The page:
Since we normally do not know how many nodes are in our linked list, so could probably assume that we can't use the for loop to print a linked list. Well it turns out that we really can use the for loop if we are clever with the initialization, termination, and incrementation of the loop.  The first thing we need to think about is the type of the variable that is controlling the loop because up until now it has normally been an int and our code has looked like

for(int i=....; test ; increment)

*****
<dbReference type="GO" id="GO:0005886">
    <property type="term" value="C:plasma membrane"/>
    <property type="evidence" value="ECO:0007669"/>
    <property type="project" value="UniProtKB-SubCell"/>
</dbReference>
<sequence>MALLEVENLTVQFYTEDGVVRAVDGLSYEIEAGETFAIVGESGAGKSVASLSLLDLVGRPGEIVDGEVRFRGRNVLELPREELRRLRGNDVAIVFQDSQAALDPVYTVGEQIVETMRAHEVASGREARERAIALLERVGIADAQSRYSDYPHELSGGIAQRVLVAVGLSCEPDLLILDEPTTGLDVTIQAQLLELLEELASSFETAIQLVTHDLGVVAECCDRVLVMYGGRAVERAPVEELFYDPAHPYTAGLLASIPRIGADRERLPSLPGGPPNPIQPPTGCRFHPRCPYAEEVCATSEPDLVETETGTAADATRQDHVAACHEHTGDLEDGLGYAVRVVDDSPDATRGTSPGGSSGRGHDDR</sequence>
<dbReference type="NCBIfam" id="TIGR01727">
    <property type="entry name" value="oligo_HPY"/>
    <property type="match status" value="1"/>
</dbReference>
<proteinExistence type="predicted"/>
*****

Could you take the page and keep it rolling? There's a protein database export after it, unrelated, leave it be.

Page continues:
Since we don't know how many nodes are in the list, we can't count them, so the variable i can't be an int.  If you think about it, we want to traverse the list by bouncing a pointer down the nodes, stopping at each node long enough to print its data field.  So our control variable needs to be a pointer to a node.  Now for some history.  Years ago, long before you were even a twinkle in your parents' eyes, one of the two most common programming languages was Fortran and the amount of memory in a computer was extremely small in comparison to today's machines.  So to save memory the name for any variable that was to store a numeric type (int or double) was only one letter long.  But Fortran still had to distinguish whether the variable contained an int or a double.  So if it contained an int the variable name had to be i,j,k,l,m, or n.  Because of that, using the variable i to designate the control variable in a for loop is a hangover from Fortran.  So since our control variable is a pointer rather than an int, we are going to name it p.  From all the work we just did with the while loop, we already know that the pointer p has to be initialized so that it points to the first node in the list.